Thu. Jul 18th, 2019

Abanca, on Liberbank: "It was not a takeover nor did we want it to be hostile" | Economy

Abanca, on Liberbank: "It was not a takeover nor did we want it to be hostile" | Economy

The attempt to buy Liberbank by Abanca will go down in history due to the complexity of the process. Sources of Abanca comment that their intention was not to make a takeover and much less a hostile takeover. In his opinion, they did not follow the formal procedure of a takeover bid because it requires some steps - such as making a formal offer to the board - that would have interfered in the merger between Liberbank and Unicaja.

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From the Galician entity maintain that almost three months ago they approached the main shareholders of Liberbank with discretion and confidentiality, proof of their good faith. They point out that they went ahead in the writing of the offer after checking the receptivity. "Neither was an OPA nor did we want it to be hostile," they say. They even remember that they established some rules so that, unless great surprises appeared in the books, the price of 0.56 euros per share could not be reduced.

The fact is that Abanca has decided not to go ahead with the offer by Liberbank, announced last Friday. The entity chaired by Juan Carlos Escotet has taken this decision after the CNMV gave him a "non-extendable" term of ten working days to express his decision or not to formulate a takeover bid on Liberbank. Abanca had asked for three weeks to study the accounts, so he considered it impossible to continue in these conditions. The Stock Exchange received the news with sharp drops in Liberbank, of 9.66%, and Unicaja, of 2.35%.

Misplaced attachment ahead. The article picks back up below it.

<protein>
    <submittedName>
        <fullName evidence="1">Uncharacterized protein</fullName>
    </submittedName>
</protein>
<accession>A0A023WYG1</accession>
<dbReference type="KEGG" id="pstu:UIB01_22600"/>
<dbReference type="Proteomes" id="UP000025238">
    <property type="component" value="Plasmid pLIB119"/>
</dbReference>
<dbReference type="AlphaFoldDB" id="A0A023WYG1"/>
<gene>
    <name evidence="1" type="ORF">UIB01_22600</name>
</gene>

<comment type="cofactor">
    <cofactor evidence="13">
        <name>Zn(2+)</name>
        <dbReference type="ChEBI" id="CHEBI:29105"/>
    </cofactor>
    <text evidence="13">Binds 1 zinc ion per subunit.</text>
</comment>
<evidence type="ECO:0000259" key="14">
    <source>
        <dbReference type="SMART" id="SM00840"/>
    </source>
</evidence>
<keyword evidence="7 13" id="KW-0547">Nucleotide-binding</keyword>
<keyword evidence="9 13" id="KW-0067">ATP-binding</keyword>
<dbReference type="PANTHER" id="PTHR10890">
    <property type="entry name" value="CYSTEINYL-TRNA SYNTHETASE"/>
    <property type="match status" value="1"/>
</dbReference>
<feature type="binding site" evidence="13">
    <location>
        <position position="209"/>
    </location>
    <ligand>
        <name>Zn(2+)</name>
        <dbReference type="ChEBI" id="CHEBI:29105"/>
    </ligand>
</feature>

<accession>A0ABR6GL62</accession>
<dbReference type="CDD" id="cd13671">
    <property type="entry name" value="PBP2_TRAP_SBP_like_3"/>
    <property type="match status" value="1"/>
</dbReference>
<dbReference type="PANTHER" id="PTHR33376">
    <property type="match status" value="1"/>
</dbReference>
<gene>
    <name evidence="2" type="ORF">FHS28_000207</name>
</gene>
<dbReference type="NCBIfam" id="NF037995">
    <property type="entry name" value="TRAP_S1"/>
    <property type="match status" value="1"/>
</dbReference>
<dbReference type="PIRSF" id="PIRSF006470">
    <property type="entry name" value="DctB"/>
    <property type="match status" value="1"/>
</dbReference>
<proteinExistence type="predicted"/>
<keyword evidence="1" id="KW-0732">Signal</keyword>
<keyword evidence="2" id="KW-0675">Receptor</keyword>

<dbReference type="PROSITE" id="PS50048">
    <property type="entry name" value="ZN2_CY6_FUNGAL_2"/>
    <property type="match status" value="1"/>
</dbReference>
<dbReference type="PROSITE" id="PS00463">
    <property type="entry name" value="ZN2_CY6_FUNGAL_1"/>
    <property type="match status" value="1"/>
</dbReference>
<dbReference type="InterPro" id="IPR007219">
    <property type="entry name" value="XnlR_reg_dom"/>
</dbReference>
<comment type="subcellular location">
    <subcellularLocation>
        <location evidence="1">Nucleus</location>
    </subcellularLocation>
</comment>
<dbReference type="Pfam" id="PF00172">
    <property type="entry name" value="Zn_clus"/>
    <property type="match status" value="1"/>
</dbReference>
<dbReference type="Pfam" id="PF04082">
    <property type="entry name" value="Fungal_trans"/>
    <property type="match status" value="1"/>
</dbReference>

Between the 22nd and the 26th of February, Abanca, from what was Novacaixa Galicia, and Liberbank, (resulting from the union of the old boxes of Asturias, Cantabria and Extremadura), have lived frantic days, pending the comments of the National Securities Market Commission (CNMV). On Friday, February 22, the Galician entity announced that it had contacted "the main shareholders of Liberbank" to convey their firm interest "in promoting a corporate operation that we believe would be very beneficial". However, that same day, the Liberbank board told the CNMV that it had not received any offers or was in talks "to carry out any strategic operations other than the merger with Unicaja.

Market sources have been surprised by these two divergent situations: some said they had spoken with important shareholders and others who had not even started conversations. The shareholders of Liberbank are no more than half a dozen. The fact is that Abanca deepened in its dealings until reaching a principle of agreement in the price: 0.56 euros per share, paid in cash except for 25% of the capital, which is controlled by the banking foundations of the old boxes, which It would be through an exchange of actions. Liberbank closed yesterday at 0.42 euros on the Stock Exchange.